Tuesday, August 23, 2011

Taipei Times Letter

The Taipei Times ran my letter to the editor in response to David Brown's piece last week:
The other day I remarked that I ought to start a pool on how long it would take before establishment analysts started labeling Democratic Progressive Party (DPP) Chairperson Tsai Ing-wen (蔡英文) a “troublemaker” if she became president. However, I see David Brown has trumped my cynicism by deploying that trope before Tsai has even been elected (“DPP must clarify its China policy,” Aug. 19, page 8).
You can read the rest here. The original was much longer, I had to cut out everything that makes for good writing and just put in a lot of bare sentences, as well as several other ideas I wanted to convey. Brown's original commentary is here.
  Don't miss the comments below! And check out my blog and its sidebars for events, links to previous posts and picture posts, and scores of links to other Taiwan blogs and forums! Delenda est, baby.


Anonymous said...

Michael, why not post your original submission to the Taipei Times and show us what constitutes "good writing?"

Michael Turton said...

I didn't say it was good writing.

Anonymous said...

Thanks always Michael for being a voice of reason and intelligence.

vin said...

Excellent letter, Michael. Is Brown acute enough to perceive, though, that he's been skewered?

The oddity of American intellectuals cottoning to today's China is without historical precedent, at least that I can recall. The romantic bent toward the Soviet Union in the 1930s was a different matter: millenarian-flavored ideology was what attracted intellectuals then. Where's the intellectual catnip, though, in a post-communist, state-capitalist, one-party-state authoritarian regime? Do even career opportunism or unproceesed residual views of Chinese as The Other explain why so many American intellectuals somehow manage to view Beijing as anything other than a big-lie Big Brother? Someone should conduct formal research on this question; high-brow magazines should brim with articles discussing the topic; seminars should be held; academic conferences should be convened.

One of the great mysteries of our time should not be so neglected.

david on formosa said...

Great letter!

Michael Turton said...

Thanks, everyone.

Anonymous said...

Michael, why not post your original submission to the Taipei Times, NOT SO MUCH to see your great writing, which i am sure it is, your comment not withstanding, but to show us what the Taipei Times refused to publish or did not have space for. To see your full letter would be good. Any way to post it here?

overseas friend

super dave said...

Terrific letter!

Anonymous said...

''score'' so far in viewer eyeball hits:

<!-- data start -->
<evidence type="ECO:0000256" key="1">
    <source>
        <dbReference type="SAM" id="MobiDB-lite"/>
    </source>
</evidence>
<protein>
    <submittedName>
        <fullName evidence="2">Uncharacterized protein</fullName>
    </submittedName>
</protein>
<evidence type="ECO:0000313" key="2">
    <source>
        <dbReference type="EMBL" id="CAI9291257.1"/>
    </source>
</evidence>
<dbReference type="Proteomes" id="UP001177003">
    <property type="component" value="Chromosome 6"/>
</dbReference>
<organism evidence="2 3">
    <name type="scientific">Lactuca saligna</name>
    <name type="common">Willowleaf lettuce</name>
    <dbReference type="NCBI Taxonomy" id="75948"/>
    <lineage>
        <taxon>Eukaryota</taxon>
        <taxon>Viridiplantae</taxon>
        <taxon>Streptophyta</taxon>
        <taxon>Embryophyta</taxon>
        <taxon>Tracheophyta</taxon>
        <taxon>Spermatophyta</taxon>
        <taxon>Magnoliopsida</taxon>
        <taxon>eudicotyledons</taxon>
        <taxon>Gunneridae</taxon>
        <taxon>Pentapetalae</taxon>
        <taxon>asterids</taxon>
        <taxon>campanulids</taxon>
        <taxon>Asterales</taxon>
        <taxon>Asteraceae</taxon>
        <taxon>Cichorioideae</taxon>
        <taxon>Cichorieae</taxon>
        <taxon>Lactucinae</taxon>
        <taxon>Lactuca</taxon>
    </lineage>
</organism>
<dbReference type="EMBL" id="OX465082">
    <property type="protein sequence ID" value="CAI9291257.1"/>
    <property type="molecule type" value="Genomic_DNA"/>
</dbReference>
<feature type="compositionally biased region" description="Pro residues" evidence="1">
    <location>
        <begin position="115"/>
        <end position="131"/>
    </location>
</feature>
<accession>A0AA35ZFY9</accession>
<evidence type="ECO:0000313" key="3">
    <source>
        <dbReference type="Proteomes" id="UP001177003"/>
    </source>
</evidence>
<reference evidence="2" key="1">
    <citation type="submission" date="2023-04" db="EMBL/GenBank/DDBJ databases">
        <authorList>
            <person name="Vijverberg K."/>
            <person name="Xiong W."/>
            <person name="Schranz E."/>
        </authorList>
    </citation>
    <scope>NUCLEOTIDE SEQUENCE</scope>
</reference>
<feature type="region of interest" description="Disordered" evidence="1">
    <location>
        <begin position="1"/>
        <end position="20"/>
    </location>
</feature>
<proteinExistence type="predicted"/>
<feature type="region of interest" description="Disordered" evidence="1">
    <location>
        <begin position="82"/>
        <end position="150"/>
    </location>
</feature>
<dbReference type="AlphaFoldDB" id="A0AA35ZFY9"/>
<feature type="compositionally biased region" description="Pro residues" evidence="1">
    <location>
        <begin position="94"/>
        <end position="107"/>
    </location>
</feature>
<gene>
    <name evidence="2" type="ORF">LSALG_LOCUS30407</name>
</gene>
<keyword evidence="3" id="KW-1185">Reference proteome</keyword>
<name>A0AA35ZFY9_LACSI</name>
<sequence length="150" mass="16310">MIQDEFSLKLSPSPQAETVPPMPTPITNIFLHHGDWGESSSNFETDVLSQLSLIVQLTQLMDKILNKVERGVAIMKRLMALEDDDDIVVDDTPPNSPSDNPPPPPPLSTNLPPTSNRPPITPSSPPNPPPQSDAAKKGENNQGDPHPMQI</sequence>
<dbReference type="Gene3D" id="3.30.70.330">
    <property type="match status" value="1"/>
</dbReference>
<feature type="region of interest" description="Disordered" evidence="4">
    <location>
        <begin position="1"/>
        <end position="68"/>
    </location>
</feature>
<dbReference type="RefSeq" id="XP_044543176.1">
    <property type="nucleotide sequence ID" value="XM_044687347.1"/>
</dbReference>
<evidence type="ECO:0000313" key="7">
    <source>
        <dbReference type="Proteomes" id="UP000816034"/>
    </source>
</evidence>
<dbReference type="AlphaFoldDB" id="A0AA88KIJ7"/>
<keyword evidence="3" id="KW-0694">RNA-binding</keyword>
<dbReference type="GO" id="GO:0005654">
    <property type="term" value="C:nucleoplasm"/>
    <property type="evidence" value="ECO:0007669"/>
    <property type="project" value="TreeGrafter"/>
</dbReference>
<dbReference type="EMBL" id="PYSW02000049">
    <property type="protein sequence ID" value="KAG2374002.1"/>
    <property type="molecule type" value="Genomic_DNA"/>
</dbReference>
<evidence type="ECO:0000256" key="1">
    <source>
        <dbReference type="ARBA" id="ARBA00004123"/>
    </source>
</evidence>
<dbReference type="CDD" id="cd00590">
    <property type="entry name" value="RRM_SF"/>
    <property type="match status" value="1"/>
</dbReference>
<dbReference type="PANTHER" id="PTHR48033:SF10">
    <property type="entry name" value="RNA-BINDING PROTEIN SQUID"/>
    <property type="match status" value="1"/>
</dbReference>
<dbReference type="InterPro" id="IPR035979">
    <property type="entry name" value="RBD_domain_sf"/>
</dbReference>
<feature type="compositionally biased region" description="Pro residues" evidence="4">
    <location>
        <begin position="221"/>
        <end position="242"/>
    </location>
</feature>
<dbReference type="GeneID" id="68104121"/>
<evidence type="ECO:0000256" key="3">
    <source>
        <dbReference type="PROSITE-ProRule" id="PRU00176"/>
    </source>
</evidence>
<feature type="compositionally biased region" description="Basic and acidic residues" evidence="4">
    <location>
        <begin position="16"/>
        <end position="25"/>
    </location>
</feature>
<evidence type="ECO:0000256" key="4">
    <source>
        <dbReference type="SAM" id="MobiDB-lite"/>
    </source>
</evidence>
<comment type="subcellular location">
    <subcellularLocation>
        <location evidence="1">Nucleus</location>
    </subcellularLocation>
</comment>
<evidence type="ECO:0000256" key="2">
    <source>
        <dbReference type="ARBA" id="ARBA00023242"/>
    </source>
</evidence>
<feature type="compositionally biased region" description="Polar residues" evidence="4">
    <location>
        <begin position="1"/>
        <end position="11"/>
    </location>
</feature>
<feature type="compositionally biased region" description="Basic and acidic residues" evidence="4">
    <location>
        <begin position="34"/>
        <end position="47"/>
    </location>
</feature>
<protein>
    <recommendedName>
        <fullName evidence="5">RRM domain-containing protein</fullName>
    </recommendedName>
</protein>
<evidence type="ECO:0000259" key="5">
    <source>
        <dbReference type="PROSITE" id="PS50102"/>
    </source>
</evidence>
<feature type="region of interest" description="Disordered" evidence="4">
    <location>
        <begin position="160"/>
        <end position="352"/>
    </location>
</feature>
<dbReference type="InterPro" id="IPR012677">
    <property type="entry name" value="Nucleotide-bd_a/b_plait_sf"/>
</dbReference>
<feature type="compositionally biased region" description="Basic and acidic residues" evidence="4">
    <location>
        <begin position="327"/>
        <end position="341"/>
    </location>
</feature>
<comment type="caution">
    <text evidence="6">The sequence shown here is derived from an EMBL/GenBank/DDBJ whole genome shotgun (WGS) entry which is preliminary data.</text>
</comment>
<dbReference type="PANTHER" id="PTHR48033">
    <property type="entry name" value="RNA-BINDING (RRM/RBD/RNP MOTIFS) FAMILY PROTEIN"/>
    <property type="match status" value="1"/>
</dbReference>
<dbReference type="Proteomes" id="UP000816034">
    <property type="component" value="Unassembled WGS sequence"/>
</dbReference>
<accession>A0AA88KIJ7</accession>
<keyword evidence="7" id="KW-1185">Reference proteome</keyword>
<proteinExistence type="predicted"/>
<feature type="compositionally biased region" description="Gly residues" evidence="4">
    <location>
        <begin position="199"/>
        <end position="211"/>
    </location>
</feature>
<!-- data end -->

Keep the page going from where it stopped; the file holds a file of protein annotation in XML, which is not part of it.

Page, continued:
david brown's oped: 3000 hits

michael turton's letter: 1300 hits

o'erseas friend

Anonymous said...

I find Brown's piece strange because in academic environments at Johns Hopkins SAIS he has shown that he is actually quite well informed on public opinion in Taiwan and pushes back against much of the spin from the pro-China side. It is quite "puzzling" how these Taiwan specialists always say one thing in private and then write another thing in their public pieces. It's as if they are writing their pieces to get Ma reelected...

John Scott said...

"...It is quite "puzzling" how these Taiwan specialists always say one thing in private and then write another thing in their public pieces..."

Who knows? But most academics will try hard to not get labelled as a radical, or someone with views too far outside of the mainstream, because it is bad for their career. They will also be very careful which views actually make it into print and published journals. And because the "Taiwan provoking China" nonsense is what passes for conventional wisdom, they will not push back too adamantly (at least in print), even if they know it is nonsense.

The world relies on China Specialists to interpret the China-Taiwan relationship (how much experience they have in Taiwan is not particularly relevant), and their credibility, prestige and prospects for tenure (as China specialists) often depends a great deal on how many fellowships and visiting professorships at Chinese universities they can put on their resumes. They will get turned down for such fellowships and positions if Chinese academics find too many of the "wrong" opinions in their published writings.

Readin said...

"'Being provoked' is a policy stance, not a visceral reaction, that China deploys to gain leverage over the minds of observers like Brown in the 'international community.'"

Well said!

"Hence, the question is not whether Beijing will attempt to marginalize Tsai by labeling her 'provocative,' but whether the “international community” will support Beijing in that effort."

Also well said!

"The 'Taiwan problem' is a problem of the postwar Chinese territorial expansion that embraces territories from Central Asia to Japan and no amount of 'pragmatism' on Tsai’s part can solve it."

Wow! I wish a few Western newspapers would print letters like this.

@John Scott "It is quite 'puzzling' how these Taiwan specialists always say one thing in private and then write another"thing in their public pieces."

I've read that many China experts do this to preserve the access to China that is so necessary to their career. Tell the truth in public and China stops allowing you to visit and to access government officials. How can you then continue to be a China expert? Years of training and study disappear. So you do what is necessary in public and tell the truth in private or in classified hearings.